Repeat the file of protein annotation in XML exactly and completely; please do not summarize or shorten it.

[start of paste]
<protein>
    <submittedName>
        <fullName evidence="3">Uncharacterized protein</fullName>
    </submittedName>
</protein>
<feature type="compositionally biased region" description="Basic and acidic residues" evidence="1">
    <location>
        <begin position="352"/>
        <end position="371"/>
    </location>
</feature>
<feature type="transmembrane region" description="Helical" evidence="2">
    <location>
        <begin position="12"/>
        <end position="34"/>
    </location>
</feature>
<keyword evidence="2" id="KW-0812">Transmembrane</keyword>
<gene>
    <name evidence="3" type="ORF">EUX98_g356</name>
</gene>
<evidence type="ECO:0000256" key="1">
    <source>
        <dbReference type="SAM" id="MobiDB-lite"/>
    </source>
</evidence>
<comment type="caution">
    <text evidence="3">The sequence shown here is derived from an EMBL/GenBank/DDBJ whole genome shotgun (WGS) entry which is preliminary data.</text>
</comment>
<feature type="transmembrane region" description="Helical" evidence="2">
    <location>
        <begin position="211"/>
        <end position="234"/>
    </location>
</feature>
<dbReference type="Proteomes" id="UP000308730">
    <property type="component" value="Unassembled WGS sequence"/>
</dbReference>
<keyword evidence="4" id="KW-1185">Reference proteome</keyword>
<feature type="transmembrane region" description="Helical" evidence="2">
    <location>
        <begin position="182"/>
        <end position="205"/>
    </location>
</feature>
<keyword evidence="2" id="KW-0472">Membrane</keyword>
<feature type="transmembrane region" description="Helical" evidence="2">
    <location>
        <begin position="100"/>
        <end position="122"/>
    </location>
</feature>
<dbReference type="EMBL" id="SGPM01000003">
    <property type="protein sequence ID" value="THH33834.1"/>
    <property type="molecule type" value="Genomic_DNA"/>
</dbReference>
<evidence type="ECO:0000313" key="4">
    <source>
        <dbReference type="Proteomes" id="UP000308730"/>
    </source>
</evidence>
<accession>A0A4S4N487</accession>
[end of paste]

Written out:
<protein>
    <submittedName>
        <fullName evidence="3">Uncharacterized protein</fullName>
    </submittedName>
</protein>
<feature type="compositionally biased region" description="Basic and acidic residues" evidence="1">
    <location>
        <begin position="352"/>
        <end position="371"/>
    </location>
</feature>
<feature type="transmembrane region" description="Helical" evidence="2">
    <location>
        <begin position="12"/>
        <end position="34"/>
    </location>
</feature>
<keyword evidence="2" id="KW-0812">Transmembrane</keyword>
<gene>
    <name evidence="3" type="ORF">EUX98_g356</name>
</gene>
<evidence type="ECO:0000256" key="1">
    <source>
        <dbReference type="SAM" id="MobiDB-lite"/>
    </source>
</evidence>
<comment type="caution">
    <text evidence="3">The sequence shown here is derived from an EMBL/GenBank/DDBJ whole genome shotgun (WGS) entry which is preliminary data.</text>
</comment>
<feature type="transmembrane region" description="Helical" evidence="2">
    <location>
        <begin position="211"/>
        <end position="234"/>
    </location>
</feature>
<dbReference type="Proteomes" id="UP000308730">
    <property type="component" value="Unassembled WGS sequence"/>
</dbReference>
<keyword evidence="4" id="KW-1185">Reference proteome</keyword>
<feature type="transmembrane region" description="Helical" evidence="2">
    <location>
        <begin position="182"/>
        <end position="205"/>
    </location>
</feature>
<keyword evidence="2" id="KW-0472">Membrane</keyword>
<feature type="transmembrane region" description="Helical" evidence="2">
    <location>
        <begin position="100"/>
        <end position="122"/>
    </location>
</feature>
<dbReference type="EMBL" id="SGPM01000003">
    <property type="protein sequence ID" value="THH33834.1"/>
    <property type="molecule type" value="Genomic_DNA"/>
</dbReference>
<evidence type="ECO:0000313" key="4">
    <source>
        <dbReference type="Proteomes" id="UP000308730"/>
    </source>
</evidence>
<accession>A0A4S4N487</accession>